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The 12 Steps to Getting into Grad School

Ana-Marcela Lopez

Whether it’s been 4 years or 14 since you last applied to college, you can probably recall how time consuming the application process was. If graduate school dominates your thoughts now, brace yourself for more standardized tests, letters of recommendation, and essays; graduate school applications definitely take more time and effort than their undergraduate predecessors, but with our step-by-step plan, you can be prepared to take the first step in your graduate career.

Step 1: Make the list.

With thousands of quality graduate programs, creating a list of just a few to apply to can be a daunting task. As you consider the discipline, program, faculty, and research opportunities at these institutions, start curating a list of schools to apply to. Not sure how many to apply to? We can help. The key to a great list is variety. Make sure your schools fall into one of the following three categories:

  • Dream School: Dream big! If there a couple of super competitive programs that are calling you, go ahead and apply. A few schools on your list might have higher admissions requirements than you can meet, but it doesn’t hurt to try if you have the time and resources.
  • Target School: Your target schools are ones with admissions requirements that you can realistically satisfy. It can be challenging to know whether your test scores are good enough, but with a little research, you can see how you measure up. Select a few schools to which you are confident you will be accepted.
  • Safety School: These are the schools that you are certain will accept you. You exceed the admissions requirements and know that your application will stand out. There is a common misconception that safety schools are lesser schools, but that doesn’t have to be the case. Some programs are simply less competitive. Having a solid list of quality schools that you will likely be admitted to is a wise move.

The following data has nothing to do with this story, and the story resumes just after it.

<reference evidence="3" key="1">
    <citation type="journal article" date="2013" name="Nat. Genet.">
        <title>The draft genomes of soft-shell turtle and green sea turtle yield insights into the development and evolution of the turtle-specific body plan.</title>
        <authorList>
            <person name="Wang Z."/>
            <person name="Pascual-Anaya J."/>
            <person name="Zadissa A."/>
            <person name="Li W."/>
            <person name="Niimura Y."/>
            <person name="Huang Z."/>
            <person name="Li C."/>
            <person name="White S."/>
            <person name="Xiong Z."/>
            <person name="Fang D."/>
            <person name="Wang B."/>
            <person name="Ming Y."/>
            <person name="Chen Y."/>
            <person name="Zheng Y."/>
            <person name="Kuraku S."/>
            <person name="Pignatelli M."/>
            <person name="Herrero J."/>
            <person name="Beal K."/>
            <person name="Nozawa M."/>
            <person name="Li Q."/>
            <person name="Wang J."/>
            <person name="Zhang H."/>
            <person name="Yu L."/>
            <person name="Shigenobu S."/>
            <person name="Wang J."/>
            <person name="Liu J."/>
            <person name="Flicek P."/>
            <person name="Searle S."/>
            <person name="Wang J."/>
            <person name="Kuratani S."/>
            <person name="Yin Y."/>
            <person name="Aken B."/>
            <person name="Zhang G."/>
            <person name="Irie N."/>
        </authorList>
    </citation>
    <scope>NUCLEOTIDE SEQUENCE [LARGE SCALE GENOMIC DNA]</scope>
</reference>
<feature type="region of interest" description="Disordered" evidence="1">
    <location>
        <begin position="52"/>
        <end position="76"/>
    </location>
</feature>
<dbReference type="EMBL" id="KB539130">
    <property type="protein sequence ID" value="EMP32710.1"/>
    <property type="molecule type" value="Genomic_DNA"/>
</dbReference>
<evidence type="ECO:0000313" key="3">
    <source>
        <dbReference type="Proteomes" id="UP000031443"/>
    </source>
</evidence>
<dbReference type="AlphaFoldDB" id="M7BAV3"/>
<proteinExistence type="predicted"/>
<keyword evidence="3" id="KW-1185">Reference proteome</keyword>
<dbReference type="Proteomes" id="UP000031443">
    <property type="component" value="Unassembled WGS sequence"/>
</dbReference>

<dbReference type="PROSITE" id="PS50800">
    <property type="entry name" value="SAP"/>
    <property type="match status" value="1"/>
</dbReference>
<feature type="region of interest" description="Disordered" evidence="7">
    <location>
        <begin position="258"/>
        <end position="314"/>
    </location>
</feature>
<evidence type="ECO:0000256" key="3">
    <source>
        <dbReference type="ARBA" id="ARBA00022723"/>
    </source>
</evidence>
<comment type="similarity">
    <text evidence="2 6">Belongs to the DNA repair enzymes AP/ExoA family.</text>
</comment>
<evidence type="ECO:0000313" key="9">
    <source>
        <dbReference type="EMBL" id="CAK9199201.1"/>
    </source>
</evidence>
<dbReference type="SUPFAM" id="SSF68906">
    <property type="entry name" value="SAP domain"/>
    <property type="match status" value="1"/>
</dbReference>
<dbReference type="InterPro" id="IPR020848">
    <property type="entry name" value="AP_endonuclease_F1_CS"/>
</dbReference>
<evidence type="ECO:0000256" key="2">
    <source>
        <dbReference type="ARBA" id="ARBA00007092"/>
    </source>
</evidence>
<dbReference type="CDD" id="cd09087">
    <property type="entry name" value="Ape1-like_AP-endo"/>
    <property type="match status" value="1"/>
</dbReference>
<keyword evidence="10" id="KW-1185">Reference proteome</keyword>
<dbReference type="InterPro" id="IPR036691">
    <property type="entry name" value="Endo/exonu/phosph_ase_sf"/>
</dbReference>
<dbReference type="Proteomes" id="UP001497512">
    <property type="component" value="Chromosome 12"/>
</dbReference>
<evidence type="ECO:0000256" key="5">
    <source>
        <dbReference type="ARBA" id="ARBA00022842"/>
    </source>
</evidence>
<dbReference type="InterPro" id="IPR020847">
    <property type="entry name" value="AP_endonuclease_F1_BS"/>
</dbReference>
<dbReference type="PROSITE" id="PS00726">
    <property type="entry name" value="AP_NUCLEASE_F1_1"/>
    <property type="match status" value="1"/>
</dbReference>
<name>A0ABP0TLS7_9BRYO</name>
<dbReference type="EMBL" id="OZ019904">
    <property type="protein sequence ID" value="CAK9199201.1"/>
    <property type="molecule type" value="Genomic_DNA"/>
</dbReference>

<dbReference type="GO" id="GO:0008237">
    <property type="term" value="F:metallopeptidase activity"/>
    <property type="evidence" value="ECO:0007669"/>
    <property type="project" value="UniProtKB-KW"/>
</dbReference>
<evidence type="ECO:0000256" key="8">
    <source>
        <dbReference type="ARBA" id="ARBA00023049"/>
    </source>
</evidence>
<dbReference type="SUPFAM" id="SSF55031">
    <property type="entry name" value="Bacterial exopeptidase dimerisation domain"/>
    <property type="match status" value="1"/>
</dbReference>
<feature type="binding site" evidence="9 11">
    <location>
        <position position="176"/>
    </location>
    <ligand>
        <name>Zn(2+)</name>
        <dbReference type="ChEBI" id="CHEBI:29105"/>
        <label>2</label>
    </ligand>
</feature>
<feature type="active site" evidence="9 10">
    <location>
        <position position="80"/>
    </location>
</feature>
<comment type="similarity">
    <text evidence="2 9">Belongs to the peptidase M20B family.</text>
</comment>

Step 2: Make the plan.

Applying to grad school takes a substantial amount of time and effort, so making sure you’re prepared will make the process even smoother. Once you have your list of schools ready, create a plan. Each school will have different requirements and deadlines, so you’ll need to keep track of deadlines. Don’t forget to draw on your support systems to keep you focused and cared for!

Step 3: Take the tests.

Most graduate programs require scores from the GRE or GMAT for admission. Take a practice test early on to know where you stand. While they aren’t everything, your test scores are an important component of your graduate school application. If your scores seem too low for the programs you’re applying to, you still have a few options. First, you could get professional help. Test prep services like Magoosh are an accessible and affordable resource that can help raise your scores. Your second option is to pay more attention to your letters of recommendation or personal statements to compensate for lower test scores.

Step 4: Write the personal statements.Write a Personal Statement for Grad School